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5.2.1.10 Basic Stability Test: Dense Conclusions

Our main conclusion for dense datasets is that stability is less of an issue than for our sparse datasets. One reasonable hypothesis is that stability problems are correlated with data having a large number of nonzero attributes in some rows. Having many nonzero values in a single record may lead to some rows exceeding the numerical bounds described at the beginning of Section 5.2.1.1. Another hypothesis, overlapping the first, is that datasets with a widely varying number of nonzero attributes per row are more susceptible to stability problems. Such a dataset could easily cause the entries in the $ \ensuremath{\mathbf{X}}^T \ensuremath{\mathbf{W}} \ensuremath{\mathbf{X}}$ matrix to be badly scaled. In any case, we believe our data suggests that modelmin, modelmax, margin and rrlambda are unnecessary for dense data, while cgwindow and cgdecay may be harmful or at least require careful attention.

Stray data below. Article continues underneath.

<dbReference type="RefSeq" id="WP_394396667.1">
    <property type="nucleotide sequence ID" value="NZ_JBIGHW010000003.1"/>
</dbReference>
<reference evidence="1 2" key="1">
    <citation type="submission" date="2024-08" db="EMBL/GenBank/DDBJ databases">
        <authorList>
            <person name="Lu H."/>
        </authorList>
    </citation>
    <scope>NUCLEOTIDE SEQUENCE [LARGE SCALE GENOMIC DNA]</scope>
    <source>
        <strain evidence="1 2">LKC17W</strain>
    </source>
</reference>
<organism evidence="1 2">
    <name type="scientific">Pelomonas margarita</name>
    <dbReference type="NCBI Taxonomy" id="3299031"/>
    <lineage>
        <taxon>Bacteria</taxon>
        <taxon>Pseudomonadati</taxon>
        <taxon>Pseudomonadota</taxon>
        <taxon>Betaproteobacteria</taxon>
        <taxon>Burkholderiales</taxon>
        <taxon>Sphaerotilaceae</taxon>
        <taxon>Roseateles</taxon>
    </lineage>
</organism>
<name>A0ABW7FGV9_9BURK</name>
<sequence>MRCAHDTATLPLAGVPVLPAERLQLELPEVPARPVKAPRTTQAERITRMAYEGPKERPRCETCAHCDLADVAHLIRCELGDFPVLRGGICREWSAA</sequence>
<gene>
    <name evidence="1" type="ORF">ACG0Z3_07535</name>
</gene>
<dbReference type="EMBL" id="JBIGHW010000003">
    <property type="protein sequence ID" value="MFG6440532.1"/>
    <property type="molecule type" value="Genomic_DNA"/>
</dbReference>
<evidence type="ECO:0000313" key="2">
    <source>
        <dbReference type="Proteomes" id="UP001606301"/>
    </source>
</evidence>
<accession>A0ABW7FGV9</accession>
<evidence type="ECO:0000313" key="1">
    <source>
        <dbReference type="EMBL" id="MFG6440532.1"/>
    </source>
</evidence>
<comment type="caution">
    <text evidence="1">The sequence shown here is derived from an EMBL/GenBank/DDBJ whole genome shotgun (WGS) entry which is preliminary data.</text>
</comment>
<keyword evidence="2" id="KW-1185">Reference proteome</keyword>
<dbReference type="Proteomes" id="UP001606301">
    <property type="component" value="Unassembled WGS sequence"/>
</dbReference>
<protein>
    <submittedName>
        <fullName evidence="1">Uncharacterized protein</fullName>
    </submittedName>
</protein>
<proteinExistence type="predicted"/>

next up previous contents
Next: 5.2.1.11 Stability Test: wmargin Up: 5.2.1 Indirect (IRLS) Stability Previous: 5.2.1.9 Basic Stability Test:   Contents
Copyright 2004 Paul Komarek, komarek@cmu.edu